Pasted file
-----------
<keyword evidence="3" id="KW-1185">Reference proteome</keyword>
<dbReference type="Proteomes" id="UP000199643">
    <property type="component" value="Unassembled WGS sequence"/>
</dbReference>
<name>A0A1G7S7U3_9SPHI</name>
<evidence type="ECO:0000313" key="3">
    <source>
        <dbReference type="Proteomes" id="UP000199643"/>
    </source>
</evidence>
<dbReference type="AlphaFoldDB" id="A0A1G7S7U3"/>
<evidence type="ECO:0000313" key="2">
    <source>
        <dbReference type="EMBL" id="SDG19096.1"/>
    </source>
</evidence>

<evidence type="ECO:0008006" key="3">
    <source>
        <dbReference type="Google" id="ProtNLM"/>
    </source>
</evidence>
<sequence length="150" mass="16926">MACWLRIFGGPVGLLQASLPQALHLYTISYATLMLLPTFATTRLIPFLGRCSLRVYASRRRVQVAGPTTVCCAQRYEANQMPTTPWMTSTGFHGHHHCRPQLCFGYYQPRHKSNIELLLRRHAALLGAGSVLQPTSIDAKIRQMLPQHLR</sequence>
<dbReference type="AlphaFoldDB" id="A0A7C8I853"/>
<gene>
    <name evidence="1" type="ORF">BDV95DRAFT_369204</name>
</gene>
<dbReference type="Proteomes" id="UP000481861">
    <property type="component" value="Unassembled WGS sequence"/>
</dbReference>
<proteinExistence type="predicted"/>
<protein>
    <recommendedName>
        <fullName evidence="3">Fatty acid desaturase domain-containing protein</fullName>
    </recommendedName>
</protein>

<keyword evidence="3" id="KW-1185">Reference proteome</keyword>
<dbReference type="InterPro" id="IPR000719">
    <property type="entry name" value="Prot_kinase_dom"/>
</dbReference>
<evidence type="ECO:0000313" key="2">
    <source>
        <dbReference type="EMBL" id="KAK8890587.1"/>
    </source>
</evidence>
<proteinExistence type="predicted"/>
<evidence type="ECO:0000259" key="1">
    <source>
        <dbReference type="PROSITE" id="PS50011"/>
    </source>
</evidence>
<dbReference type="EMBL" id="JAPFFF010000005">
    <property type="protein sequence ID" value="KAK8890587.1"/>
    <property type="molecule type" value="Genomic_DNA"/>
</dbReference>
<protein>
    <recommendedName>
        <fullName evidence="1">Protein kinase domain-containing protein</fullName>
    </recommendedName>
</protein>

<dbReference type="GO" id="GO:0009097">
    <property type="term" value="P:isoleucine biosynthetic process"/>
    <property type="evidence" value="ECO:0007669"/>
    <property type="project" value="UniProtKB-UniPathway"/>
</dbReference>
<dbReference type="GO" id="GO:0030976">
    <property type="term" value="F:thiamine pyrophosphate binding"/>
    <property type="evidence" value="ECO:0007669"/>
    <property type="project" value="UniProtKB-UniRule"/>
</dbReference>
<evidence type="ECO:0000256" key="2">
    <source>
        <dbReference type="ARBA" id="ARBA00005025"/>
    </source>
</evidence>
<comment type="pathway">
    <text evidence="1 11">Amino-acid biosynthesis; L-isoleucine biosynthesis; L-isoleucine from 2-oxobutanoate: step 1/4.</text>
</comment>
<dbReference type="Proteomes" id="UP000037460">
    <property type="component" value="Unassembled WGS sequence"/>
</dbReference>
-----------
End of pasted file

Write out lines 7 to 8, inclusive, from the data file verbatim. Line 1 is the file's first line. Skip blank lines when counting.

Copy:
    <source>
        <dbReference type="Proteomes" id="UP000199643"/>